Wallach invited to speak on the continued relevance of recording studios

Newswise — In today’s world of tech-infused art production, music can be composed and recorded without the musicians ever being in the same room. However, there is undeniably something ineffable that happens when they are together that cannot be achieved separately, according to Bowling Green State University professor Dr. Jeremy Wallach. popular culture and specialist in popular music and globalization.

Wallach was recently invited to discuss this phenomenon in Venice, Italy, at the annual “Music and Musicology in the 21st Century” conference of the Giorgio Cini Intercultural Institute for Comparative Musical Studies, a humanities research foundation. This year, the focus was on “recording studio ethnography”.

“You might ask, now that everything is digital, why even talk about recording studios?” Wallach said. “But recording studios are still a very important site for music production and people want to use them. They’re still there because of the interactions that happen there.

He was surprised and flattered to learn that the organizers knew of his early work on the poetics of recorded sound. And his first book,Modern Noise, Fluid Genres: Popular Music in Indonesia, 1997-2001”, has been included in the conference bibliography due to its coverage of recording activity. Conference attendees were also familiar with his extensive work on the heavy metal genre. He was among three Americans attending the conference, and his was one of only four papers given in English. The other seven were in Italian.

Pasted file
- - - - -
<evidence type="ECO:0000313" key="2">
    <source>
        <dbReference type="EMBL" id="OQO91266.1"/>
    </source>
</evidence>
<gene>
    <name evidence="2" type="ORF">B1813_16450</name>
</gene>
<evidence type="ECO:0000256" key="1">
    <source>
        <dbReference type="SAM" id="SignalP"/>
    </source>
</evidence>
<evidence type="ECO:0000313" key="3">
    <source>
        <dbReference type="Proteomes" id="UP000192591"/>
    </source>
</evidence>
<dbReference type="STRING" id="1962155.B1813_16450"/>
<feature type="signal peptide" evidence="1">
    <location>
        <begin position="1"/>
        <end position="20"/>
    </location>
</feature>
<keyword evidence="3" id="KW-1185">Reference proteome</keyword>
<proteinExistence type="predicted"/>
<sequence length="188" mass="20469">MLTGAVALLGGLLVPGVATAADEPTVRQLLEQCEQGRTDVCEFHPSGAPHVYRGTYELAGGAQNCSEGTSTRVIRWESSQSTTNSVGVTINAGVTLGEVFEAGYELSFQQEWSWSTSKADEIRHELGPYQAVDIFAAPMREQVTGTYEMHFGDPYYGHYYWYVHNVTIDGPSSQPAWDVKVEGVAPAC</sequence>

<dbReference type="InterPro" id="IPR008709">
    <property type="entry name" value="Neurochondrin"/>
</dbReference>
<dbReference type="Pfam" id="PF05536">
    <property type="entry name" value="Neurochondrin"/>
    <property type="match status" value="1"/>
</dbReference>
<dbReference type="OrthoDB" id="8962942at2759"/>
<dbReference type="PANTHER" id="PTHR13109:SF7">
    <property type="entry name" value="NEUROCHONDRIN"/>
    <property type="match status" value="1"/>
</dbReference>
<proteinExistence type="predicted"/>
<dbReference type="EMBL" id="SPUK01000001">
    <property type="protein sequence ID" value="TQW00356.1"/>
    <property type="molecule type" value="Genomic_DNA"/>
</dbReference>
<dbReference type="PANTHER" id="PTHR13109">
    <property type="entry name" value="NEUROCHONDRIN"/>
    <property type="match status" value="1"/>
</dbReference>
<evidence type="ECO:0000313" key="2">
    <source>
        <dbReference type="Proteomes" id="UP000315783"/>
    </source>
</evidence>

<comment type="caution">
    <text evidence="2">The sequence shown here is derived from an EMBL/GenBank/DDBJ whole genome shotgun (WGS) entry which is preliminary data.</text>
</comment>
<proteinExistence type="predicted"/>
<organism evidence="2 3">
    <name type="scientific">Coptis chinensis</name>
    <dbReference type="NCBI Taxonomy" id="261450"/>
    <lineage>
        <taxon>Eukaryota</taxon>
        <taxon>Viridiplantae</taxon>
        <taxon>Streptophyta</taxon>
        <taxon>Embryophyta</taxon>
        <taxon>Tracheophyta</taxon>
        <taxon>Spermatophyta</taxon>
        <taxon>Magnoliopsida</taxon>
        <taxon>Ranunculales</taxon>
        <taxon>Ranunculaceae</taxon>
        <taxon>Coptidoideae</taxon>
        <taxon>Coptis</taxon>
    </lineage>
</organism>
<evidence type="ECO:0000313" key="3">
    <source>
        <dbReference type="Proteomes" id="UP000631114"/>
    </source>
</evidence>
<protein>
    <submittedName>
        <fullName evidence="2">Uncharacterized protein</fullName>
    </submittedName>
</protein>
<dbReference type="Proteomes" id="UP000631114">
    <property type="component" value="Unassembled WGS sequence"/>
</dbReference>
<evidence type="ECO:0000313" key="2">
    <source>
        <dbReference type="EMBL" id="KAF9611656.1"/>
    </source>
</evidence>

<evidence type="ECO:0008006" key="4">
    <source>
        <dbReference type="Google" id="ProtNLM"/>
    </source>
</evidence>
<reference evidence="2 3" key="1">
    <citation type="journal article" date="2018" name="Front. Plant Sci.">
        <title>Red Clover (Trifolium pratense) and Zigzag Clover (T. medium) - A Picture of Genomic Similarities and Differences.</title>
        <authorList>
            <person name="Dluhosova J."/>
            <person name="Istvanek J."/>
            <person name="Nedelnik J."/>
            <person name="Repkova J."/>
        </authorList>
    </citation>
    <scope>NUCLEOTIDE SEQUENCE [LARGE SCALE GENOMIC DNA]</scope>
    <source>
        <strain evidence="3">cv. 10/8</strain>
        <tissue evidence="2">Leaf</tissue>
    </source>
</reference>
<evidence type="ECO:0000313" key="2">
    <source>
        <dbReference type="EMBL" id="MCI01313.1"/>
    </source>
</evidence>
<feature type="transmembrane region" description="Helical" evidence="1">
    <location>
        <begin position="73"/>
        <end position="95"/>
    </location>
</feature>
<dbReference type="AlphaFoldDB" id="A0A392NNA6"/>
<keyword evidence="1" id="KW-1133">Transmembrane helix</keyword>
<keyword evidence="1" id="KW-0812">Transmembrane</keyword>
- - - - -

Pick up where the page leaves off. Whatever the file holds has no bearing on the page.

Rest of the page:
Wallach presented an article on the moving experience of the recording studio. He argues that “the most successful recordings are based on an actual social encounter, and that’s what engages the listener, as the listener responds to a social interaction already going on between the various musicians playing on the track. . In a studio, there is always an audience. That’s also one of the reasons people like live albums, because they’re like a movie with a laugh track – they have an audience telling you how to react to the performance, and it kind of becomes of social encounter. It’s irresistible, it’s pleasant. It’s akin to “reaction videos” on YouTube, the mock social encounter.

“While all of our modern, what I call ‘prosthetic technologies’ like Garage Band that we have on our phones and computers allow one person to do an entire composition, and we can simulate that quasi-social atmosphere, they don’t can’t really replicate the collaborative, face-to-face aspect of making music together.

“My presentation explores a crucial enigma,” he said. He had previously explored how the immediacy of live performance and the authority of text are attributes of sound recordings. His current research deals with how the intensely social process of sound recording is encoded in such a way that it produces what might be called a quasi-social encounter with real listeners. How does this happen? Can it be studied by observation and conversation?